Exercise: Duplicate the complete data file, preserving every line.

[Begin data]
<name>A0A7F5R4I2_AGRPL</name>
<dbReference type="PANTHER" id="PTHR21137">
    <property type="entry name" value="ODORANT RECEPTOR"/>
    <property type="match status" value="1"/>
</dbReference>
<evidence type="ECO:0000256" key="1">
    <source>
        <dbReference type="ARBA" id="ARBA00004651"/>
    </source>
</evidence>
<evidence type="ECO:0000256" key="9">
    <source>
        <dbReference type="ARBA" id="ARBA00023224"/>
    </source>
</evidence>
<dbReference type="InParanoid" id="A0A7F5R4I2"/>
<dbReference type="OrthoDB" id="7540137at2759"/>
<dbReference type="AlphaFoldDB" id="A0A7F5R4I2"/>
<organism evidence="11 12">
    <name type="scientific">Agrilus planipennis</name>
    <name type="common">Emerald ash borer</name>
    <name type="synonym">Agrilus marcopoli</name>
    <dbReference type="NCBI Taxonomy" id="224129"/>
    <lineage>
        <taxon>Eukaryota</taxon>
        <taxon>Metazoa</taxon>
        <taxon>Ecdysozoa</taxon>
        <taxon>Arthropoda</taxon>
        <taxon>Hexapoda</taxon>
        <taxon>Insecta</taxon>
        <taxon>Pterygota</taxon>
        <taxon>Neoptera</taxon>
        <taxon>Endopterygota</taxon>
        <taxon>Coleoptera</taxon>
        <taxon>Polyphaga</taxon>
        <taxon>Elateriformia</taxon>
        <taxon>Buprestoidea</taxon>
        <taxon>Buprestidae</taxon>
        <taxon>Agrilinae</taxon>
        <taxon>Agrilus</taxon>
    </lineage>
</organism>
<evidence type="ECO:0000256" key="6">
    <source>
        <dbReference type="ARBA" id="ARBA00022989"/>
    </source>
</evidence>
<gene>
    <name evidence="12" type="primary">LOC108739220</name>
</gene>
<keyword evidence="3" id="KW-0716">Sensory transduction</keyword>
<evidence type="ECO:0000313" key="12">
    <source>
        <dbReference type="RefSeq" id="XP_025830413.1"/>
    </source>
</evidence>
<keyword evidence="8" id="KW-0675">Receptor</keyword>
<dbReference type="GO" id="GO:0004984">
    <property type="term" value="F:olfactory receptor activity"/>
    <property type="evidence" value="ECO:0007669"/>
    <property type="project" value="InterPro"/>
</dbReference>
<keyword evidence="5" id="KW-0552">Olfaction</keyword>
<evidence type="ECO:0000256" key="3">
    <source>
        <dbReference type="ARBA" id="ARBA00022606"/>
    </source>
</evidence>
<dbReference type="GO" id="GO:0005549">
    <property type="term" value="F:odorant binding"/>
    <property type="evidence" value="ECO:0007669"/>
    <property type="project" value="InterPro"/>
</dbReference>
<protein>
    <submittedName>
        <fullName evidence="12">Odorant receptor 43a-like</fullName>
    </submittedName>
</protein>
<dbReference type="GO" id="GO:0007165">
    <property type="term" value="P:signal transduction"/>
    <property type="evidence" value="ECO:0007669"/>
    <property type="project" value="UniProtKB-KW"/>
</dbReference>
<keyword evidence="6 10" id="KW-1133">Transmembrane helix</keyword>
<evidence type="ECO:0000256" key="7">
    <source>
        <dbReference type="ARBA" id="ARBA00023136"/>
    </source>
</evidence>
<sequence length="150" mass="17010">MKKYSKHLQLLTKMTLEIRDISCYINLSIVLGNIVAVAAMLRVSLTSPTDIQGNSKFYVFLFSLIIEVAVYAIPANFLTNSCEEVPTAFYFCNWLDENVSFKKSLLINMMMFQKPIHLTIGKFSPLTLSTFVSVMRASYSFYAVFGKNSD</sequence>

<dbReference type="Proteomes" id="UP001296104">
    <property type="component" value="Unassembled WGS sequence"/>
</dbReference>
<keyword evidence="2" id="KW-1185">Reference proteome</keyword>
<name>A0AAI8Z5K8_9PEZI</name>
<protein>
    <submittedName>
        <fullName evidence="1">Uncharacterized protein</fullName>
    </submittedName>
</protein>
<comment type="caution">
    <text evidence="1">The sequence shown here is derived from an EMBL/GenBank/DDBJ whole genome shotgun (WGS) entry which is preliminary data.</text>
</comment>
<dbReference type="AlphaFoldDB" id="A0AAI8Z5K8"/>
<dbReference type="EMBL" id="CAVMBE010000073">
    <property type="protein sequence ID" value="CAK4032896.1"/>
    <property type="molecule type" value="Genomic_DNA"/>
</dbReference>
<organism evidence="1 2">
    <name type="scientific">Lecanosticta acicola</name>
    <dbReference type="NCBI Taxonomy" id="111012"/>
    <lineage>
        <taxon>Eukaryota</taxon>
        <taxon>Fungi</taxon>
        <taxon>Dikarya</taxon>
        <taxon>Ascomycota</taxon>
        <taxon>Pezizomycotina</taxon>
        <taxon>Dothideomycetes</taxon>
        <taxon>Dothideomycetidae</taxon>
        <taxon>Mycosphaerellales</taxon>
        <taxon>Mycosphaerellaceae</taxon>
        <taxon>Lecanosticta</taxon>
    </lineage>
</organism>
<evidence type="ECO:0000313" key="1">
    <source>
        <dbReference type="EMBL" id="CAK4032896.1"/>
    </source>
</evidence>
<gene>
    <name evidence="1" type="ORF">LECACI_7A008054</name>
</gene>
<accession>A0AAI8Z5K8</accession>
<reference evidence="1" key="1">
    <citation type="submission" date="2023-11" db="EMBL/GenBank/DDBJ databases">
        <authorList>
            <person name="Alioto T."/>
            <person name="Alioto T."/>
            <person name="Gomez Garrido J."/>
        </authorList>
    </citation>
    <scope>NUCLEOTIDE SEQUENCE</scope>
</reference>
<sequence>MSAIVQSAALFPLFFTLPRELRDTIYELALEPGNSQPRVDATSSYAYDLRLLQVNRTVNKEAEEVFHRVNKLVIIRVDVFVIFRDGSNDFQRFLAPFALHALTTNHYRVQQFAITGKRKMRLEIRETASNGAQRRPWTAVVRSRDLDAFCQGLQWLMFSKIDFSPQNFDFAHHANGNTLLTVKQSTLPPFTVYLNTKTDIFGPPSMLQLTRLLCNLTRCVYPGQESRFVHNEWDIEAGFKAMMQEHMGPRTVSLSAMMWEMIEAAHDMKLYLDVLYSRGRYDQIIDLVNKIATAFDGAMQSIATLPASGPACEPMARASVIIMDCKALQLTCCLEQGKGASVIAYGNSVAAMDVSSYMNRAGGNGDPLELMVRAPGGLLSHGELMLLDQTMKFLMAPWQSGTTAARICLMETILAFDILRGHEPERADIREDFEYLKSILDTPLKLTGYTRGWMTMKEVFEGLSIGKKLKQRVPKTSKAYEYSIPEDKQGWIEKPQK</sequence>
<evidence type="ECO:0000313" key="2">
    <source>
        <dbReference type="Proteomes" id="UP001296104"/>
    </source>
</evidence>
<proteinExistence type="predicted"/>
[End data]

<name>A0A7F5R4I2_AGRPL</name>
<dbReference type="PANTHER" id="PTHR21137">
    <property type="entry name" value="ODORANT RECEPTOR"/>
    <property type="match status" value="1"/>
</dbReference>
<evidence type="ECO:0000256" key="1">
    <source>
        <dbReference type="ARBA" id="ARBA00004651"/>
    </source>
</evidence>
<evidence type="ECO:0000256" key="9">
    <source>
        <dbReference type="ARBA" id="ARBA00023224"/>
    </source>
</evidence>
<dbReference type="InParanoid" id="A0A7F5R4I2"/>
<dbReference type="OrthoDB" id="7540137at2759"/>
<dbReference type="AlphaFoldDB" id="A0A7F5R4I2"/>
<organism evidence="11 12">
    <name type="scientific">Agrilus planipennis</name>
    <name type="common">Emerald ash borer</name>
    <name type="synonym">Agrilus marcopoli</name>
    <dbReference type="NCBI Taxonomy" id="224129"/>
    <lineage>
        <taxon>Eukaryota</taxon>
        <taxon>Metazoa</taxon>
        <taxon>Ecdysozoa</taxon>
        <taxon>Arthropoda</taxon>
        <taxon>Hexapoda</taxon>
        <taxon>Insecta</taxon>
        <taxon>Pterygota</taxon>
        <taxon>Neoptera</taxon>
        <taxon>Endopterygota</taxon>
        <taxon>Coleoptera</taxon>
        <taxon>Polyphaga</taxon>
        <taxon>Elateriformia</taxon>
        <taxon>Buprestoidea</taxon>
        <taxon>Buprestidae</taxon>
        <taxon>Agrilinae</taxon>
        <taxon>Agrilus</taxon>
    </lineage>
</organism>
<evidence type="ECO:0000256" key="6">
    <source>
        <dbReference type="ARBA" id="ARBA00022989"/>
    </source>
</evidence>
<gene>
    <name evidence="12" type="primary">LOC108739220</name>
</gene>
<keyword evidence="3" id="KW-0716">Sensory transduction</keyword>
<evidence type="ECO:0000313" key="12">
    <source>
        <dbReference type="RefSeq" id="XP_025830413.1"/>
    </source>
</evidence>
<keyword evidence="8" id="KW-0675">Receptor</keyword>
<dbReference type="GO" id="GO:0004984">
    <property type="term" value="F:olfactory receptor activity"/>
    <property type="evidence" value="ECO:0007669"/>
    <property type="project" value="InterPro"/>
</dbReference>
<keyword evidence="5" id="KW-0552">Olfaction</keyword>
<evidence type="ECO:0000256" key="3">
    <source>
        <dbReference type="ARBA" id="ARBA00022606"/>
    </source>
</evidence>
<dbReference type="GO" id="GO:0005549">
    <property type="term" value="F:odorant binding"/>
    <property type="evidence" value="ECO:0007669"/>
    <property type="project" value="InterPro"/>
</dbReference>
<protein>
    <submittedName>
        <fullName evidence="12">Odorant receptor 43a-like</fullName>
    </submittedName>
</protein>
<dbReference type="GO" id="GO:0007165">
    <property type="term" value="P:signal transduction"/>
    <property type="evidence" value="ECO:0007669"/>
    <property type="project" value="UniProtKB-KW"/>
</dbReference>
<keyword evidence="6 10" id="KW-1133">Transmembrane helix</keyword>
<evidence type="ECO:0000256" key="7">
    <source>
        <dbReference type="ARBA" id="ARBA00023136"/>
    </source>
</evidence>
<sequence length="150" mass="17010">MKKYSKHLQLLTKMTLEIRDISCYINLSIVLGNIVAVAAMLRVSLTSPTDIQGNSKFYVFLFSLIIEVAVYAIPANFLTNSCEEVPTAFYFCNWLDENVSFKKSLLINMMMFQKPIHLTIGKFSPLTLSTFVSVMRASYSFYAVFGKNSD</sequence>

<dbReference type="Proteomes" id="UP001296104">
    <property type="component" value="Unassembled WGS sequence"/>
</dbReference>
<keyword evidence="2" id="KW-1185">Reference proteome</keyword>
<name>A0AAI8Z5K8_9PEZI</name>
<protein>
    <submittedName>
        <fullName evidence="1">Uncharacterized protein</fullName>
    </submittedName>
</protein>
<comment type="caution">
    <text evidence="1">The sequence shown here is derived from an EMBL/GenBank/DDBJ whole genome shotgun (WGS) entry which is preliminary data.</text>
</comment>
<dbReference type="AlphaFoldDB" id="A0AAI8Z5K8"/>
<dbReference type="EMBL" id="CAVMBE010000073">
    <property type="protein sequence ID" value="CAK4032896.1"/>
    <property type="molecule type" value="Genomic_DNA"/>
</dbReference>
<organism evidence="1 2">
    <name type="scientific">Lecanosticta acicola</name>
    <dbReference type="NCBI Taxonomy" id="111012"/>
    <lineage>
        <taxon>Eukaryota</taxon>
        <taxon>Fungi</taxon>
        <taxon>Dikarya</taxon>
        <taxon>Ascomycota</taxon>
        <taxon>Pezizomycotina</taxon>
        <taxon>Dothideomycetes</taxon>
        <taxon>Dothideomycetidae</taxon>
        <taxon>Mycosphaerellales</taxon>
        <taxon>Mycosphaerellaceae</taxon>
        <taxon>Lecanosticta</taxon>
    </lineage>
</organism>
<evidence type="ECO:0000313" key="1">
    <source>
        <dbReference type="EMBL" id="CAK4032896.1"/>
    </source>
</evidence>
<gene>
    <name evidence="1" type="ORF">LECACI_7A008054</name>
</gene>
<accession>A0AAI8Z5K8</accession>
<reference evidence="1" key="1">
    <citation type="submission" date="2023-11" db="EMBL/GenBank/DDBJ databases">
        <authorList>
            <person name="Alioto T."/>
            <person name="Alioto T."/>
            <person name="Gomez Garrido J."/>
        </authorList>
    </citation>
    <scope>NUCLEOTIDE SEQUENCE</scope>
</reference>
<sequence>MSAIVQSAALFPLFFTLPRELRDTIYELALEPGNSQPRVDATSSYAYDLRLLQVNRTVNKEAEEVFHRVNKLVIIRVDVFVIFRDGSNDFQRFLAPFALHALTTNHYRVQQFAITGKRKMRLEIRETASNGAQRRPWTAVVRSRDLDAFCQGLQWLMFSKIDFSPQNFDFAHHANGNTLLTVKQSTLPPFTVYLNTKTDIFGPPSMLQLTRLLCNLTRCVYPGQESRFVHNEWDIEAGFKAMMQEHMGPRTVSLSAMMWEMIEAAHDMKLYLDVLYSRGRYDQIIDLVNKIATAFDGAMQSIATLPASGPACEPMARASVIIMDCKALQLTCCLEQGKGASVIAYGNSVAAMDVSSYMNRAGGNGDPLELMVRAPGGLLSHGELMLLDQTMKFLMAPWQSGTTAARICLMETILAFDILRGHEPERADIREDFEYLKSILDTPLKLTGYTRGWMTMKEVFEGLSIGKKLKQRVPKTSKAYEYSIPEDKQGWIEKPQK</sequence>
<evidence type="ECO:0000313" key="2">
    <source>
        <dbReference type="Proteomes" id="UP001296104"/>
    </source>
</evidence>
<proteinExistence type="predicted"/>